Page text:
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'Date Rape' Drug May Help Narcoleptics

FDA panel to consider approval Wednesday

TUESDAY, June 5, 2001 (HealthDayNews) -- The government may approve a promising new treatment for narcolepsy, but the therapy would be closely watched: It's a chemical cousin of the "date rape" drug outlawed last year.

A panel of sleep experts for the Food and Drug Administration (FDA) meets Wednesday to discuss the drug to help narcoleptics, whose neurologic disorder can make them fall asleep in mid-sentence.

The drug called is called Xyrem. Its active ingredient is gamma-hydroxybutyric acid (GHB), a controlled substance known as the "date-rape" drug. GHB has been linked to at least 71 deaths and an estimated 5,500 emergency room visits for overdoses.

GHB joined the list of Schedule I controlled substances in 2000 under the Date-Rape Drug Prohibition Act. The drug, and precursor chemicals like GBL that the body converts into GHB, can kill by suppressing the central nervous system.

Although many deaths have been linked to the combination of GHB and alcohol, experts say the compound is deadly on its own. GBL has been sold over the Internet as "blue nitro," "liquid x," "revitalize plus" and other aliases.

Xyrem, made by Orphan Medical of Minnetonka, Minn., would be the first in a new class of narcolepsy drugs to treat both cataplexy -- a sudden loss of muscle control -- and excessive daytime sleepiness (EDS). Current therapies include stimulants like Ritalin and amphetamines for daytime drowsiness, and antidepressants for cataplexy. However, many patients don't respond well to these drugs.

Xyrem, or sodium oxybate, extends the time that patients spend in slow-wave, restorative phases of sleep, which narcoleptics sorely lack. Studies of the drug showed a significant improvement in daytime sleepiness, and up to a 70 percent reduction in bouts of cataplexy, which often sets in during times of positive emotion like hearty laughter. Side effects of the drug in clinical trials included dizziness, nausea, headaches, sleepwalking and urinary incontinence during sleep, or enuresis.

The FDA granted Orphan Medical an expedited review for Xyrem last October, but the company asked for and received an extension of the review earlier this spring.

Narcolepsy affects 100,000 to 125,000 Americans, of whom roughly 75,000 suffer symptoms of cataplexy. Last year, Stanford University researchers found that most patients with narcolepsy lack the brain protein hypocretin, which appears to help promote wakefulness.

Juliette Faraco, a Stanford researcher studying hypocretin's role as a brain messenger molecule, says narcolepsy appears to be an autoimmune disorder similar to diabetes, in which the body turns against insulin-producing islet cells in the pancreas. "It would appear that some people are predisposed to having their body attack those cells" that make hypocretin, Faraco says.

Orphan Medical declined to comment on the upcoming hearing.

Deborah Zvosec, an emergency medicine expert at Hennepin County Medical Center, in Minneapolis, who has studied GHB abuse, says she and her colleagues have "very grave public health concerns" about the potential approval of Xyrem.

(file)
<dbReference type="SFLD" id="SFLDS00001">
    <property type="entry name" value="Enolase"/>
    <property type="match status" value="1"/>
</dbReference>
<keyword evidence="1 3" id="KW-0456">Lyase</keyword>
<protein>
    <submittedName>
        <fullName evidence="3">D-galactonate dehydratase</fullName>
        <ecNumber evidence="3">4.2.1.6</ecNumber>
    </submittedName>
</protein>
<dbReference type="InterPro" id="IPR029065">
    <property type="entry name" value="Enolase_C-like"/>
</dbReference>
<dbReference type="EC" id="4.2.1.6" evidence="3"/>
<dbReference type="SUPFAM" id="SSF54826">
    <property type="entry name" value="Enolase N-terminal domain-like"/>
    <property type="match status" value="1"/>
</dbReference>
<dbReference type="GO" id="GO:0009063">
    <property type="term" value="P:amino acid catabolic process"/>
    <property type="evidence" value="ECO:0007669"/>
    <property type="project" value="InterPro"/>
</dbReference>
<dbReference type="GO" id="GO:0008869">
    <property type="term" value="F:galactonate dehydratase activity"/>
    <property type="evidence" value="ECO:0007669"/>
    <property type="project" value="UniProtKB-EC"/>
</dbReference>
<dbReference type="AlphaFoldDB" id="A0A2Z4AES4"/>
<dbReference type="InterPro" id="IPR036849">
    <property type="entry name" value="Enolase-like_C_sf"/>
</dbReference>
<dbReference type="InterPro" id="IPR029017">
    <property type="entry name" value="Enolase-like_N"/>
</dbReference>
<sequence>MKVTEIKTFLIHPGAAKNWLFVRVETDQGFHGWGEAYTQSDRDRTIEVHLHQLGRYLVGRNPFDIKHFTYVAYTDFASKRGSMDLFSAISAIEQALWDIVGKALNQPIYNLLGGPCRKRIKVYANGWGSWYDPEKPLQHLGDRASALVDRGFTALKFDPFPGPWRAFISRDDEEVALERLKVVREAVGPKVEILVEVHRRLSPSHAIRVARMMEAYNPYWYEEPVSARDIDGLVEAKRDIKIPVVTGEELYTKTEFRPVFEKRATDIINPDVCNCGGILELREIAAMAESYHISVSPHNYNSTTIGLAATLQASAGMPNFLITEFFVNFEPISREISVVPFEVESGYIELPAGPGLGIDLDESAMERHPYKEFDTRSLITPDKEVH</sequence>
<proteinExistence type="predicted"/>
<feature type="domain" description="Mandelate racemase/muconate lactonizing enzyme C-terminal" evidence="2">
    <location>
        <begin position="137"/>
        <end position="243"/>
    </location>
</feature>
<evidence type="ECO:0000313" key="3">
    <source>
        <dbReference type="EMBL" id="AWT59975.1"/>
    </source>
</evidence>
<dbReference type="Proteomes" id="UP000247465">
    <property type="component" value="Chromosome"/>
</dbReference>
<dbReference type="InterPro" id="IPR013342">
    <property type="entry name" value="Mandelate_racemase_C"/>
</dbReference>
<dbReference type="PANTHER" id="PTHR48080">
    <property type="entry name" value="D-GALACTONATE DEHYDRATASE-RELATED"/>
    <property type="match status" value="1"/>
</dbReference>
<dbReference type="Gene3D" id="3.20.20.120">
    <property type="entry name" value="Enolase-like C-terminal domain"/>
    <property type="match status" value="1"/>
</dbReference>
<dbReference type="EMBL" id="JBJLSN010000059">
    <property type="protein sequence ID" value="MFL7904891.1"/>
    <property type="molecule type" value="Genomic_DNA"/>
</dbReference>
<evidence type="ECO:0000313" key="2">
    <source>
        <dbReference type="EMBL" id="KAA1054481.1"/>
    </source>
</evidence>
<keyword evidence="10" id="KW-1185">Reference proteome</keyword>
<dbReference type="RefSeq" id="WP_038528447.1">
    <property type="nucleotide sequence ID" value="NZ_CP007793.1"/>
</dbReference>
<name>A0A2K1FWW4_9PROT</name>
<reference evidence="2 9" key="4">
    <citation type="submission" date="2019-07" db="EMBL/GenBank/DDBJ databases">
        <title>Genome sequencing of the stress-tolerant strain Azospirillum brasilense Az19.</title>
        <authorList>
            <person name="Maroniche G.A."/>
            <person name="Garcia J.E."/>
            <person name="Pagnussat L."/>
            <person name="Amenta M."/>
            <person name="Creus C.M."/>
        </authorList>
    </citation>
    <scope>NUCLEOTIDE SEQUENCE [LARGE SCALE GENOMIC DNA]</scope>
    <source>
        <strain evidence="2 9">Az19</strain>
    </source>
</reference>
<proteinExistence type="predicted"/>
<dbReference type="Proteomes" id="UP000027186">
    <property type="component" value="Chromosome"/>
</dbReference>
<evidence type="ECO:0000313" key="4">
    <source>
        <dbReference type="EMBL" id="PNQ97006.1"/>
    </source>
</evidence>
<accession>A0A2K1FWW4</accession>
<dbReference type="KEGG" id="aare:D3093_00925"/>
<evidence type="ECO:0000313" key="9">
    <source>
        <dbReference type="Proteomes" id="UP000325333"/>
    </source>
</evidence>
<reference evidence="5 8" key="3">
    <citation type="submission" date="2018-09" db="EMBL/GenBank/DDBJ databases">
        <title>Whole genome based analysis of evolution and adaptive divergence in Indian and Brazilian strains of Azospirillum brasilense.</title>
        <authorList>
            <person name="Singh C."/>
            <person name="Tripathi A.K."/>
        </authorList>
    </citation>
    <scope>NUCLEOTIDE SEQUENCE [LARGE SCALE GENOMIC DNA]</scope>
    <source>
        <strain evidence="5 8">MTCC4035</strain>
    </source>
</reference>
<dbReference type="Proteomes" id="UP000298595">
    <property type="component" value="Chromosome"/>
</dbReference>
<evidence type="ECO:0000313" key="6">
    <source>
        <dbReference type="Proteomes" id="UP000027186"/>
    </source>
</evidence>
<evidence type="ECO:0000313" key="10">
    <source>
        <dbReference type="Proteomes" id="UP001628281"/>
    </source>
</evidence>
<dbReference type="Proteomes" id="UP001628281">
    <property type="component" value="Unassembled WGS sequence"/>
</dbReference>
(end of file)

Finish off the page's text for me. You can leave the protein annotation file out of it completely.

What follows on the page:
"We are very concerned about people getting access to [Xyrem] for the purposes of abuse," says Zvosec, who plans to testify before the FDA panel Wednesday. Inadequate control over how the medication is prescribed could allow people to obtain it for pleasure, she says.

Zvosec says she's worried that Xyrem might become another OxyContin, a potent painkiller co-opted by recreational drug users that has been blamed for scores of deaths nationwide. However, unlike that drug, researchers and law enforcement officials know very little about the abuse of GHB, she says.

Still, Jerome Siegel, a narcolepsy expert at the University of California at Los Angeles, says Xyrem's illegal cousin shouldn't deter the FDA from approving the legal version. "I think it's a very valuable drug for certain patients, and it's unfair to penalize them because others are abusing it," says Siegel, who is also chief of neurobiology research at the Department of Veterans Affairs Medical Center at Sepulveda.

Niss Ryan, vice president of Narcolepsy Network, a national support group for patients with the disorder, agrees. She says, "People who have severe cataplexy really have nowhere else to turn. Other things help some, but they don't really control" the problem.

Ryan says network members are sensitive to the potential abuse of Xyrem by GHB addicts. However, she says since getting the illegal drug is relatively easy, rejecting Xyrem would only punish patients.

Although the FDA isn't bound by its panels' advice, the agency rarely rejects their recommendations.

What To Do

For more on narcolepsy, check the Narcolepsy Network or the Stanford Center for Narcolepsy.

To learn more about recreational use of GHB, visit the Drug Enforcement Administration.

SOURCES: Interviews with Juliette Faraco, Ph.D., research associate, Stanford University, Palo Alto, Calif.; Deborah Zvosec, Ph.D., researcher, emergency medicine, Hennepin County Medical Center, Minneapolis; Jerome Siegel, Ph.D., chief of neurobiology research, Department of Veterans Affairs Medical Center, Sepulveda, Calif., and professor of psychiatry, University of California, Los Angeles; Niss Ryan, vice president, Narcolepsy Network; Orphan Medical; FDA
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